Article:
In a small organization there may not be an official system, just ‘our way of doing things’. Often ‘our way of doing things’ is not written down, instead it is in the head of the staff. However, the larger the organization the more likely it is that there are written instructions about how things are done. This makes sure that nothing is left out and that everyone is clear about who needs to do what, when and how. When an organization systemizes how it does things, this is known as a management system.
The purpose of the Asset Management Systems Model is therefore to:
- Describe the key elements and components of an Asset Management System: and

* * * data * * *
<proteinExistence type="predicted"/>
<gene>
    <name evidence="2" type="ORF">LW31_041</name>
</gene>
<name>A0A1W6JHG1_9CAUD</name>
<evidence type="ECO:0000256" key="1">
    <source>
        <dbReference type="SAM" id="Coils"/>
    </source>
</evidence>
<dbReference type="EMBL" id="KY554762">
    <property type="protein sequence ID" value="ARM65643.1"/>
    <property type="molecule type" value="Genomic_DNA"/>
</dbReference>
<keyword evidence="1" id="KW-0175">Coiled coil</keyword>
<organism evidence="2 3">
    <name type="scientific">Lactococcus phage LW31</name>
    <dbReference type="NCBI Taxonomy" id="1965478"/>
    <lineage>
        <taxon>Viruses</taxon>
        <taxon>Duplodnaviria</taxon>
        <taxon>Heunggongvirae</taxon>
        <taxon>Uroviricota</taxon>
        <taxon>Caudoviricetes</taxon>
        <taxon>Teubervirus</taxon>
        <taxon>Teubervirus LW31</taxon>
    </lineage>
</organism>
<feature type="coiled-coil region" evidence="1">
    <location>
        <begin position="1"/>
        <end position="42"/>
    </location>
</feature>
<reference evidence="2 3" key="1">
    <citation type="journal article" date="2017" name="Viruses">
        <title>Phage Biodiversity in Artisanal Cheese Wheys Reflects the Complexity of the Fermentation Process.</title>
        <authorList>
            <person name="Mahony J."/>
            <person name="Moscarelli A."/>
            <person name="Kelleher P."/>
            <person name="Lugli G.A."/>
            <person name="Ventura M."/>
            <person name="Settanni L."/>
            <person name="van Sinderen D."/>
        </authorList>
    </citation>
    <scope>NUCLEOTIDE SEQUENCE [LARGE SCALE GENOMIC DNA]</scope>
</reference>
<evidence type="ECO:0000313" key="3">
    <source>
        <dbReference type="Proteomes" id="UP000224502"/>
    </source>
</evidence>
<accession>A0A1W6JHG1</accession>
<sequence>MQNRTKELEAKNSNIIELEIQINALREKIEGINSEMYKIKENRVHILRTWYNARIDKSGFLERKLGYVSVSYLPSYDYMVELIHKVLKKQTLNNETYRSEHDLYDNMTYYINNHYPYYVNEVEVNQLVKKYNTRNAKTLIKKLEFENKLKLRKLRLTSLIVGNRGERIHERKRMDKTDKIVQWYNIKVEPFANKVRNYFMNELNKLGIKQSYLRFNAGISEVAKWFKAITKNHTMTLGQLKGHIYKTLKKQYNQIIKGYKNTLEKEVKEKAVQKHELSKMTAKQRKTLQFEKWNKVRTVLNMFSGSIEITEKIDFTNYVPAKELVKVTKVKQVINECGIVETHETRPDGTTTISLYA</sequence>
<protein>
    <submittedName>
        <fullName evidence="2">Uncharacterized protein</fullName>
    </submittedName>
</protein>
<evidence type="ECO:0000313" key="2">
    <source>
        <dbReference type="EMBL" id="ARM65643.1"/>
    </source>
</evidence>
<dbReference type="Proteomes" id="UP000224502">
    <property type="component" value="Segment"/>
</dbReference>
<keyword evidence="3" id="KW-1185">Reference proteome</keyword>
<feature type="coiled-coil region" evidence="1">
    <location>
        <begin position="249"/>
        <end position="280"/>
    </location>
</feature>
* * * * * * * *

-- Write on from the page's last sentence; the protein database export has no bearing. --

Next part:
- Describe how all those elements relate.
The Capability Delivery Model
The purpose of the Capability Delivery Model (or Asset Management Process Model) is to:
- Implement the asset management Principles, identified in the Asset Management Concept Model, while also implementing the continuous improvement approach contained within that model
and implement data driven risk based analytical processes that:
- Identify the Asset Management Objectives, needed to achieve the Organisational Objectives;
- Identify the analytical processes that develop the plans and activities (Asset Management Plans etc and the associated need for resources to support those plans) that, when implemented, will collectively achieve the Asset Management Objectives.
- Identify and document the various engineering and financial disciplines involved in those processes;
- Identify and document the enabling technical and financial competencies for the asset management processes
and document relevant ISO and international technical management standards